Friday, February 23, 2018

Korea hates a free market

There are times when I think Korea has pockets of pure, raw capitalism that put the American version of capitalism to shame. A foray into Namdaemun Market, where the marketing is in-your-face (you've got actual guys standing on carts, shouting down at you) and the prices are generally negotiable, is proof enough of that. But when the Korean zeal for capitalism intersects with Korean xenophobia, Koreans feel a sudden need to roll back the free market in favor of a less free, more protectionistic stance that drives out foreign competition. I think Koreans secretly fear what might happen if they opened the South Korean market to foreign products and services: they'd have their asses handed to them. While Koreans are perfectly capable of global-level quality (see Korea's IT sector, for example, or its car and shipbuilding industries), quite a few companies, farms, and other entities crank out crappy, substandard goods and services that would never be able to compete on the global stage. I see this all the time in my everyday life: poorly made kitchen utensils and plasticware, easily worn-out clothing, shoddy wiring and plumbing inside older (and newer!) buildings, and so on.

As I've written before, Koreans tend to Koreanize. When the ride service Uber tried to penetrate the Korean market, Koreans responded by creating the Kakao Taxi app (now known more generically as Kakao T), which operates in a way that's similar to Uber. Rather than allowing in foreign competitors, Koreans would rather reinvent the wheel, thus permitting them (1) to feel a certain nationalistic pride in knowing that they are capable to creating a version of someone else's product/service and (2) to keep the foreign invader outside the safe space of the peninsula. As I mentioned in the above-linked post, when Doritos came to Korea, Koreans immediately set about creating their own triangular, faux-cheesy corn chips. While Korea didn't kick Doritos out of the market, the country did ensure that Doritos would never get as large of a market share as it desired. The old iRiver was a response to the iPod, and Samsung is constantly creating new cell phones to compete with the Apple iPhone. Sometimes, when a foreign product or service enters the Korean market, it does well enough to stomp the Korean competition: we almost never hear about CyWorld these days, thanks to the amazing success of Facebook in the Land of the Morning Calm, and while Samsung cell phones have a huge market share in Korea, so do Apple iPhones.

By closing itself off from the world, Korea betrays and underserves its own consumers: Korean electronics are of high quality, for example, but they cost about twice as much as the exact same products in the United States (you read that right: a Samsung HDTV might cost 2X in Korea while costing only X in the States). I've heard of Korean families who visit the US and make their electronics purchases there, despite voltage-compatibility issues (we use 110V sockets; Koreans, like Europeans, follow a 220V standard). From a consumer's point of view, Uber would have been a cheaper option than regular Korean taxis, but Uber is now gone, having been successfully shooed out of the ROK.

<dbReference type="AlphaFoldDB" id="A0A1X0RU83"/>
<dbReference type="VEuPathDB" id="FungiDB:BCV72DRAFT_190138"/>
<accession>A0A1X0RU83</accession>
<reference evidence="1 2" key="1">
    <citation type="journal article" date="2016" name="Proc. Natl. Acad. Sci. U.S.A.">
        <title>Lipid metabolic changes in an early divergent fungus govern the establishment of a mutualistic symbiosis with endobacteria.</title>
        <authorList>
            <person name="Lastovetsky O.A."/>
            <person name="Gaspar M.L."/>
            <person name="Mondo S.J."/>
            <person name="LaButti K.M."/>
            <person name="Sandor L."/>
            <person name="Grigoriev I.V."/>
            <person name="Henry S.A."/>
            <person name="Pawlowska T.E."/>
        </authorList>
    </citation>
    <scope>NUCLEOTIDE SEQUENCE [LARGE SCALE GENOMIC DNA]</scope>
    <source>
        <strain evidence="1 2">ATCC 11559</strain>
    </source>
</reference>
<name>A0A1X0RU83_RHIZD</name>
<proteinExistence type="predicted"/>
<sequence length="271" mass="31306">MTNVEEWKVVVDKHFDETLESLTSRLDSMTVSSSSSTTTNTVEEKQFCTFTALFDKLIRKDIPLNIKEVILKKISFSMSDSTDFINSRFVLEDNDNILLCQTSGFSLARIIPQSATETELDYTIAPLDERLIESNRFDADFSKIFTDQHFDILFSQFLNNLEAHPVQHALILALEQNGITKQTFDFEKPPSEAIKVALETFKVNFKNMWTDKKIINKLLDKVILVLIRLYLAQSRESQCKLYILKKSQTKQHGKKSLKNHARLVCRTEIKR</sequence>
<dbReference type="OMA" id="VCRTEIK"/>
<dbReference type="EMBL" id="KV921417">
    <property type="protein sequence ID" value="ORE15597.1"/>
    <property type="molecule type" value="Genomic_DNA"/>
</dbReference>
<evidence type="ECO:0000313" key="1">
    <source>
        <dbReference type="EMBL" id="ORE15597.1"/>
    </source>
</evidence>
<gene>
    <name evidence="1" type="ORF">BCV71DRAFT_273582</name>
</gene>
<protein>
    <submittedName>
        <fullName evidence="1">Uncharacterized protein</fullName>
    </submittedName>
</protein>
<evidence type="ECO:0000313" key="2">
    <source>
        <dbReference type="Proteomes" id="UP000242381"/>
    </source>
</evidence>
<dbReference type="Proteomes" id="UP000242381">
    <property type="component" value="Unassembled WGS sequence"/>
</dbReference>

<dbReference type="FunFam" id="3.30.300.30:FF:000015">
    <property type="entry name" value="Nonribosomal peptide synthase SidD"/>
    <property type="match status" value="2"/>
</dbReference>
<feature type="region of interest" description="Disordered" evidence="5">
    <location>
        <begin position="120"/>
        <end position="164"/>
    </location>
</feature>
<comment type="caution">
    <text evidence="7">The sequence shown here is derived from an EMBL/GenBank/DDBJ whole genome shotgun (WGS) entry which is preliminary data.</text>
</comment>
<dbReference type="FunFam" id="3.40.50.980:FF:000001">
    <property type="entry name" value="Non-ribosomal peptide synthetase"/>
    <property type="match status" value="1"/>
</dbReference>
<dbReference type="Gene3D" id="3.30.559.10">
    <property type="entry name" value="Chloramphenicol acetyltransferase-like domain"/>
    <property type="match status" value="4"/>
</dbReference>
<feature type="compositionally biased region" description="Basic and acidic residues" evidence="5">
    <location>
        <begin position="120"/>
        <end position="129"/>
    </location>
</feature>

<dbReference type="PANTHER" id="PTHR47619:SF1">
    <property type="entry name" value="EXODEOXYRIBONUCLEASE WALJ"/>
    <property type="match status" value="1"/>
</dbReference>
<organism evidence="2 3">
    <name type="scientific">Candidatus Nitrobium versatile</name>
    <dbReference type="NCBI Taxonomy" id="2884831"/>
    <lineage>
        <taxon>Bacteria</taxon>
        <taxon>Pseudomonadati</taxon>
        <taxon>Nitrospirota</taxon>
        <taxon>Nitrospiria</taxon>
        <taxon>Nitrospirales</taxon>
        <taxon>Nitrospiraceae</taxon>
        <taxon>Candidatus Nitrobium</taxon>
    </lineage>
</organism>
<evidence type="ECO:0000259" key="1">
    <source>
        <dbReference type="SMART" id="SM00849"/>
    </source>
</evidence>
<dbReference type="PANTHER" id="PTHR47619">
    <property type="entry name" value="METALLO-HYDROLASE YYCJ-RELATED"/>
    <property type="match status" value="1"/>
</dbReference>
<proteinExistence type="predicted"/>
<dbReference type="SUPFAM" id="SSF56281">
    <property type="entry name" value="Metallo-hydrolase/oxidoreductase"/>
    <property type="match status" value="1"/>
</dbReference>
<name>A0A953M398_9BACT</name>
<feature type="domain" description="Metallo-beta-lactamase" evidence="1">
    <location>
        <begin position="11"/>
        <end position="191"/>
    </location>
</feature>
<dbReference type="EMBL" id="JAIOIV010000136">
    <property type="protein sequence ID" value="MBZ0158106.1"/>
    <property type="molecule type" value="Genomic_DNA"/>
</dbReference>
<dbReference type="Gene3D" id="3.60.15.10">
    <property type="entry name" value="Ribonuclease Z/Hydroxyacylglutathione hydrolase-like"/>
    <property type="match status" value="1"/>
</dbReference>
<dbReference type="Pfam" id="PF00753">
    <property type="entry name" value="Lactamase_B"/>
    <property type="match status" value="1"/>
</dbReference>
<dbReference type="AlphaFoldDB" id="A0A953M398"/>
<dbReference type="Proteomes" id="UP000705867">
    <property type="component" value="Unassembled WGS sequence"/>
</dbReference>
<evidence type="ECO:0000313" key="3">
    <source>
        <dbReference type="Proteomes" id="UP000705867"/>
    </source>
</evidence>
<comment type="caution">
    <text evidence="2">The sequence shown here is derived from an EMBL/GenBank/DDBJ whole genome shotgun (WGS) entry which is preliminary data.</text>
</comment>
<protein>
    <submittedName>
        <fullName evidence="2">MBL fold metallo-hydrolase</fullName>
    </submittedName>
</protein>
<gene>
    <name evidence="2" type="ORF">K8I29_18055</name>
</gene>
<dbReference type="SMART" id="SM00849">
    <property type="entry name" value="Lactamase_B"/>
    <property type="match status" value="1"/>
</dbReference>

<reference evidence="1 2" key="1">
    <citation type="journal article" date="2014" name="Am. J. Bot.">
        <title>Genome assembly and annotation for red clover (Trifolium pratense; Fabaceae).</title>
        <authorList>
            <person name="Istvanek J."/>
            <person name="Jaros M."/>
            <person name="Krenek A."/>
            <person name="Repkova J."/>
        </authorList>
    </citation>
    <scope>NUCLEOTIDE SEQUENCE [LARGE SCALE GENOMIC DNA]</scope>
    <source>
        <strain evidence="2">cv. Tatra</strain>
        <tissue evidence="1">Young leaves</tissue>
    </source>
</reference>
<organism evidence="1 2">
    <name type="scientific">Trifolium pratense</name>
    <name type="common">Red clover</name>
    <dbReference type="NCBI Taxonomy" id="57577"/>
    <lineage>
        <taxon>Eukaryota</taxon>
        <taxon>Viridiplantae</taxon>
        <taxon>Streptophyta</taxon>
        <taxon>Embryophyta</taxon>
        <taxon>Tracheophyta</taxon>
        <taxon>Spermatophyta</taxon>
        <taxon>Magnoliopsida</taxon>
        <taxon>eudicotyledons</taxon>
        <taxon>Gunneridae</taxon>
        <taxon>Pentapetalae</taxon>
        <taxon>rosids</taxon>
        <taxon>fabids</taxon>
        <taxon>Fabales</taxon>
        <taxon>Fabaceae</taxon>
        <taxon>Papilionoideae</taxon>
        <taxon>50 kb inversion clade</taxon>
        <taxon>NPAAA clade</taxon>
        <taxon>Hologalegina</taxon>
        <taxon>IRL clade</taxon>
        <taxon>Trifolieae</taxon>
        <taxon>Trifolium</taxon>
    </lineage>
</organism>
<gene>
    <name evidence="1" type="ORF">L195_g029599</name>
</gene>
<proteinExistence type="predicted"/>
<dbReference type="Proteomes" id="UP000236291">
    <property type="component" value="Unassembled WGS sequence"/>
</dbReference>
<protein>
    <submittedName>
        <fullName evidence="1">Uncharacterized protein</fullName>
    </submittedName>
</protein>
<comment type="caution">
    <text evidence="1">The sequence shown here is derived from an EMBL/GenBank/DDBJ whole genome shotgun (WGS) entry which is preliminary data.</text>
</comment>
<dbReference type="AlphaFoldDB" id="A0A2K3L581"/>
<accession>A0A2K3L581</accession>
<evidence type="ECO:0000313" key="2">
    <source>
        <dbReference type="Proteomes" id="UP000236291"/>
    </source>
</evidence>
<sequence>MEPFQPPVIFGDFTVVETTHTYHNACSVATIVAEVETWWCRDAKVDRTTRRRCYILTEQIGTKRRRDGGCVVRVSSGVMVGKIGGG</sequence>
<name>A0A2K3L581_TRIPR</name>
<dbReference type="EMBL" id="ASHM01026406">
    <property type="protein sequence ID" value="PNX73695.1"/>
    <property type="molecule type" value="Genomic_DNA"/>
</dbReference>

This article, however, suggests that taxi drivers may have something new to worry about: ride-share services that are home-grown. Joe McPherson gleefully tweeted that this is karma coming back around to bite this sector of the market:

For every asshole taxi driver that refused a ride, refused to stop, drove away as I was opening a door, tried to cheat me, or even stopped to argue with a bus driver while the fare was running--Karma's a bitch, huh?

I'm with Joe on this. I feel a certain amount of Schadenfreude because, like Joe, I've had to put up with my share of taxi-ajeossi rudeness over the years. True, I've written before that my experience with taxis hasn't been terrible in Korea, but this isn't to say that it's been perfect. I still get the occasional driver who ignores my attempts to flag him down; in such moments, I wish I had a gun to shoot out the fucker's car tires.

What's interesting is what the article says about the taxi lobby in Korea: it's vociferous and energetic—this despite the fact that the average age of a Seoul cabbie is now sixty. Step into any given taxi, and it's likely that an old man is driving it. As energetic as this lobby might be, if the average age of taxi drivers is that high, then we're looking at a dying breed, and taxis will eventually have to make way for other ride-service paradigms.

Like it or not, the free market won't be silenced, and it's a delicious irony that, given Korea's constant, desperate efforts to shut out foreign intrusion into the peninsular market, Adam Smith's invisible hand has nevertheless arisen from within to bitch-slap a sector of South Korea's economy. Ha! I wish Luxi and Poolus, the new ride-sharing services, great success.

1 comment:

Charles said...

It's common practice among academics going to the US for sabbaticals to buy Korean cars at half the price and bring them back to Korea.